It is a general adage that you can tell where North is (in our hemisphere) by looking at which side of the tree moss is growing on. This is only really true on flattish ground though; on a steep slope the moss will grow facing the slope as this is where the damper conditions lie.
This was the case here, where the moss on this tree was on the South side, but the tree was on a North facing slope in perhaps the most attractive of the inhabited South Devon coastal rias, the Yealm Estuary. This steeply sided drowned valley is thickly wooded and the South West Coast Path leads out from the foot ferry landing at Noss Mayo through Passage Woods.
These dank woods get very little light and a great deal of moisture from their coastal setting. There are some wonderful old moss covered trees here including many multi-trunked specimens such as the one depicted in the image here.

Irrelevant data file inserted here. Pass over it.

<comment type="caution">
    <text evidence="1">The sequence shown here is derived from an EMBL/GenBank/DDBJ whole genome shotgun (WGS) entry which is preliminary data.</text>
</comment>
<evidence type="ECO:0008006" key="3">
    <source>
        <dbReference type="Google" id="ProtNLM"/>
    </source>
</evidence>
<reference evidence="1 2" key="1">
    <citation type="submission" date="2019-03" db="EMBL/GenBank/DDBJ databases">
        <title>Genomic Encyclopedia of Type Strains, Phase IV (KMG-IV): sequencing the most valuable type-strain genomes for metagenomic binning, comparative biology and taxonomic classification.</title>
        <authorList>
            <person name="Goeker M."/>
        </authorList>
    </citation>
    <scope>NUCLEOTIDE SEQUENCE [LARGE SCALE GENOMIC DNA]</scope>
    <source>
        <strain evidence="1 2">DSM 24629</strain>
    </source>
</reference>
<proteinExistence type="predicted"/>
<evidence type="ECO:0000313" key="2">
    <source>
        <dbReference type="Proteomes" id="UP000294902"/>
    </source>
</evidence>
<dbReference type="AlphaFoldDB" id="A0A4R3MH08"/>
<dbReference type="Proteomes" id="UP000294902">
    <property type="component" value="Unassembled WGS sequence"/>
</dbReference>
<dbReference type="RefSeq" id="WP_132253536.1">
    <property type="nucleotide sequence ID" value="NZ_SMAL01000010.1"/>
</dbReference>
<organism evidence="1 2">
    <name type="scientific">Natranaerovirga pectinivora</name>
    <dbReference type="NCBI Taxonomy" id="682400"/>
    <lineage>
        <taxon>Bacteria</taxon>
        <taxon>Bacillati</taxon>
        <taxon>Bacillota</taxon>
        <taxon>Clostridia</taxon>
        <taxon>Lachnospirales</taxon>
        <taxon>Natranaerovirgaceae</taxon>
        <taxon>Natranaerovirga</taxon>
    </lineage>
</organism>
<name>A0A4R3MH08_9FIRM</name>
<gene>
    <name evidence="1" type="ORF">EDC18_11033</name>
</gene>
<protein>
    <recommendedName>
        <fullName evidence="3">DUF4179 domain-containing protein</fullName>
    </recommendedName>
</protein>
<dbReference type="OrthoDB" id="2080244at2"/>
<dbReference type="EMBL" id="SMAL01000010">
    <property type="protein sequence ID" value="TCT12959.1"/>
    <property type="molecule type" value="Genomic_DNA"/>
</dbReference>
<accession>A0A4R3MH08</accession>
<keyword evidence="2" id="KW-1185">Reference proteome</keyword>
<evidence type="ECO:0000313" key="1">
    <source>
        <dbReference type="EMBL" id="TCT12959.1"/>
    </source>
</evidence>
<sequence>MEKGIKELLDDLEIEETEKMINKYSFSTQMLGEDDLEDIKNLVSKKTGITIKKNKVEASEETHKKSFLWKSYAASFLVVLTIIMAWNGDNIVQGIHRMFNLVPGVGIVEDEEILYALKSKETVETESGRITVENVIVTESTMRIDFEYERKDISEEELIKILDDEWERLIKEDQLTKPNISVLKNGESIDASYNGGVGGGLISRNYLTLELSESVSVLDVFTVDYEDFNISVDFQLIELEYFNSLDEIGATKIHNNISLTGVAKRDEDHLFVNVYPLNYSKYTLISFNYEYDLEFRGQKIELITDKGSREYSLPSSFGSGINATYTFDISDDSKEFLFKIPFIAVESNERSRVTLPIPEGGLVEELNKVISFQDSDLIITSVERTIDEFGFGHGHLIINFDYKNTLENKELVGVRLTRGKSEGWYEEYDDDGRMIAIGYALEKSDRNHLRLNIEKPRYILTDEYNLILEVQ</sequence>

The shot also displays the shallow depth of field that micro 4/3 cameras such as the Olympus E-M1 are allegedly so poor at, and also shows off the pleasing bokeh of the 12-40 lens.
Yealm Estuary, Noss Mayo, Devon, UK
Camera: Olympus E-M1
Lens: Olympus M 12-40 mm f/2.8
Focal Length: 40mm
Shutter Speed: 1/25s